How do you make a hard decision when neither choice is good?
There’s a great book called The Hard Thing About Things by Ben Horowitz (one of the co-founders of the renowned Silicon Valley investment firm, Andreesen Horowitz) that talks about this in the context of business. Sometimes, there is no easy or comfortable path forward. Both paths suck. And so leadership and decision-making are about figuring out which path is best for the business and parties involved.
Another great example of how to make hard decisions is Jeff Bezos’ Regret Minimization Framework, which he has talked about since the very beginning of his career. It goes like this: “If you project yourself into the future, and imagine looking back on your life when you’re 80 years old, will you regret this decision? Will you regret trying, or not trying?” Having this frame of reference helps put things in perspective—where even if you fail, you may still see it as a net positive for your life.
We are all faced with tough decisions in our lives, our careers, relationships, and so on.
The key is to have frameworks we can lean on.
Here are some questions you should consider when making these hard decisions so that you can determine which is the best path forward.
1. “Which direction will I regret more?”
Oftentimes, we try to solve problems by asking questions like, “Should I do this? Should I not do this?”
But these questions don’t really hit on the underlying emotion of the issue.
For example, there are lots of opportunities in life that, on the surface, seem great. But if you say yes, you are simultaneously saying no to a lot of other opportunities. So which do you do? Should you say yes? Or no?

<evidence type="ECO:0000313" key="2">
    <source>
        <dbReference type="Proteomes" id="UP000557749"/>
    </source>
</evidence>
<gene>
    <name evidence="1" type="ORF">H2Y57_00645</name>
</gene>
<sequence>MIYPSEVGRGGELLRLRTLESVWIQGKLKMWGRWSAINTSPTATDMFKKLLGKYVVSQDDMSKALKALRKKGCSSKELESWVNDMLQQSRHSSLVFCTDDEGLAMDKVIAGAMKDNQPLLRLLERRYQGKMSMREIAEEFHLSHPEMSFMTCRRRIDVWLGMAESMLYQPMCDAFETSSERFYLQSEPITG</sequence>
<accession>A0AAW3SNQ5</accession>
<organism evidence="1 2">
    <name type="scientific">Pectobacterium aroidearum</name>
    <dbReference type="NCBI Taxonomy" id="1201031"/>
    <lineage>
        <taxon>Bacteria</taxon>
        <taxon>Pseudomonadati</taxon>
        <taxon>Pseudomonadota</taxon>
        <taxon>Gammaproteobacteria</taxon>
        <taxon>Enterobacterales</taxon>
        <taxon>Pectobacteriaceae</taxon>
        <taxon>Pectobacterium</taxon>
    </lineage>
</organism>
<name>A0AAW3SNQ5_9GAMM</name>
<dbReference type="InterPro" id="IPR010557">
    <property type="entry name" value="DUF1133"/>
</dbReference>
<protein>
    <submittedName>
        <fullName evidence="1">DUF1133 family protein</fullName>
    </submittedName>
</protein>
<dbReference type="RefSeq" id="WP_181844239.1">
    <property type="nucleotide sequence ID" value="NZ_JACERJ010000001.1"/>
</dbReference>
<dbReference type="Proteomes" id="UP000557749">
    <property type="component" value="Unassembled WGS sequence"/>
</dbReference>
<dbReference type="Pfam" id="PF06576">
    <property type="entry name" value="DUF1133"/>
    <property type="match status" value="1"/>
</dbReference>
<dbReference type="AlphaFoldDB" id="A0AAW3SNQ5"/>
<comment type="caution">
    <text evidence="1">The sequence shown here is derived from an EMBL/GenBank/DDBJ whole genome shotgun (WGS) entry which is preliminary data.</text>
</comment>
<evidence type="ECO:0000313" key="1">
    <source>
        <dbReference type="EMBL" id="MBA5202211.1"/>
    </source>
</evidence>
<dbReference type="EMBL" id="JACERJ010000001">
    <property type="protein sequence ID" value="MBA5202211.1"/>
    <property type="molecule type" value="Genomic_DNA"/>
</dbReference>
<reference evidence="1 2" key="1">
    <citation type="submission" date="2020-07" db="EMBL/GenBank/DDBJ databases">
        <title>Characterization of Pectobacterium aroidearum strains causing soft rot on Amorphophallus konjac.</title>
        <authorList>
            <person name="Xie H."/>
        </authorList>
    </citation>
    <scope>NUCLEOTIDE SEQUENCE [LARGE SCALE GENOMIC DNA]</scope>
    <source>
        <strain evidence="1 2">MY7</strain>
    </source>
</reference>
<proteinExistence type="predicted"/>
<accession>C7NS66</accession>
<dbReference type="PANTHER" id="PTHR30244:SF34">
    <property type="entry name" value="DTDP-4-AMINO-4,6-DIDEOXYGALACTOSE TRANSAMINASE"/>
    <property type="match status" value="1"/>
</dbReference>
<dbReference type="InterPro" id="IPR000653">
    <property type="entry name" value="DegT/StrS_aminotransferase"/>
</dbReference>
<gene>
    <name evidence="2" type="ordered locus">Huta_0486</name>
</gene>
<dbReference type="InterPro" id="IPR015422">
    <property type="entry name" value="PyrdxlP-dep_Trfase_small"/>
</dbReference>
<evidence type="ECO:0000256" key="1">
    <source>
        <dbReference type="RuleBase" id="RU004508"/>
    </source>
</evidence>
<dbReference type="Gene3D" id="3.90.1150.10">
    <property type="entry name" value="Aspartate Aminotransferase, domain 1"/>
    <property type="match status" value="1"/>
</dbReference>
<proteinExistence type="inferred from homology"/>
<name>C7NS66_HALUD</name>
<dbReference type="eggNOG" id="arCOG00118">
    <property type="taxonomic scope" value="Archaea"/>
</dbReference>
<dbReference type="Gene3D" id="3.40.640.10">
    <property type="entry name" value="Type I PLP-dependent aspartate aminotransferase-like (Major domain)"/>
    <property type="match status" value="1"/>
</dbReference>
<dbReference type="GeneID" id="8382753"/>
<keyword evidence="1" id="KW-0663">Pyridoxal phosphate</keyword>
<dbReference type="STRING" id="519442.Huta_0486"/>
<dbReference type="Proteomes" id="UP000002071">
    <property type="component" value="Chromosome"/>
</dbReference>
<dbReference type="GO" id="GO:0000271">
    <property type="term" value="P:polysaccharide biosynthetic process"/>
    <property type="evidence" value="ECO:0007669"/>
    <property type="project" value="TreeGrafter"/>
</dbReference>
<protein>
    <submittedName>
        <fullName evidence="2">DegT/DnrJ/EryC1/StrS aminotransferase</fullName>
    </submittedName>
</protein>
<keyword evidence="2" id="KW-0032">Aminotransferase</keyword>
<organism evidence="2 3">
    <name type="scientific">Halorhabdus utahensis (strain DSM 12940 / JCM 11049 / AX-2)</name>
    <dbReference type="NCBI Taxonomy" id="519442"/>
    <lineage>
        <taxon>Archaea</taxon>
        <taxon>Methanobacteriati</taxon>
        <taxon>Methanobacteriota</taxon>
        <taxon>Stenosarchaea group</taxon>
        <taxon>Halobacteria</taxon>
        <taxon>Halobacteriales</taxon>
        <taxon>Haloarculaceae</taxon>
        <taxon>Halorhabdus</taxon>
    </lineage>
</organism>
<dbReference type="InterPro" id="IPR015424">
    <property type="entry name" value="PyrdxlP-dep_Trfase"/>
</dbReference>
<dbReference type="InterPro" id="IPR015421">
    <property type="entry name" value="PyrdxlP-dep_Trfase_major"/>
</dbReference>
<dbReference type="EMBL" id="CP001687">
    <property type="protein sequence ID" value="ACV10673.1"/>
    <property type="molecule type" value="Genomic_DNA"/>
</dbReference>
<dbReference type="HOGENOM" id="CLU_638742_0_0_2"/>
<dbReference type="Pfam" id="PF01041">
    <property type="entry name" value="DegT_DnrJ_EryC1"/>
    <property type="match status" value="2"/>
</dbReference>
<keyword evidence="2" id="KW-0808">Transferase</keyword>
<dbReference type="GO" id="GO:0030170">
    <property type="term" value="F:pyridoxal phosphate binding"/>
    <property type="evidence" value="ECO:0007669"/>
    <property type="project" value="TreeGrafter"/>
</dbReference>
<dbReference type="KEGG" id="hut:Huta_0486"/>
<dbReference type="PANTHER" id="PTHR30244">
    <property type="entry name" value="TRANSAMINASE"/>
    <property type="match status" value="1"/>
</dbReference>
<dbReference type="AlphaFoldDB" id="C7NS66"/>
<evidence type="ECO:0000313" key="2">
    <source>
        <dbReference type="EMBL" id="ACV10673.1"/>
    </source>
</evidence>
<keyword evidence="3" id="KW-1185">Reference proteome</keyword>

A better question to ask would be, “Which direction will I regret more?” In this example, if you say yes to this new opportunity, will you regret all that you had to give up? Or, vice versa, if you say no, will you look back on your life and regret it? (And if you think, “No, I don’t think I’ll regret it if I say ‘no,” then maybe you shouldn’t say yes in the first place—because it shows the opportunity doesn’t actually mean that much to you.)
2. “How did I get here?”
Another good question to ask yourself is how you arrived at the fork in the road in front of you.
- Have you been minimizing regrets up until this point?
- Have you been making decisions impulsively, and now things are coming to a head?
- What would it look like to start making different types of decisions?
- Have the definitions of what you would regret changed?
It’s important to remember that usually tough decisions come as a result of other decisions and moments that came before. So whenever you are confronted with a “no-win” situation, it’s worth reflecting on how this sort of dynamic even came to be in the first place.
This will help you better make forward-thinking decisions in the future.
3. “Am I making this decision from a logical place or an emotional place?”
When people are faced with this crossroads type of decision-making, emotions tend to be heightened. You feel anxious. You feel attached to the outcome, or the people around you, or the expectations on your shoulders.
But these things impede your ability to think clearly and make rational decisions.
In addition, emotional decision-making tends to lead to what I like to call “sunk cost decision-making,” where there’s a level of attachment to the situation that you don’t want to abandon. You fear walking away because that would mean abandoning all the time, energy, effort, and money/resources you’ve invested thus far.
Instead, you are far better off trying to create emotional distance from the situation so that you can think through things logically, first. Then, once you’ve come to a logical conclusion, you can check your gut, see how that feels, acknowledge the emotional consequences of the situation, and so on.
But it’s a multi-step process—and usually not an easy, binary decision.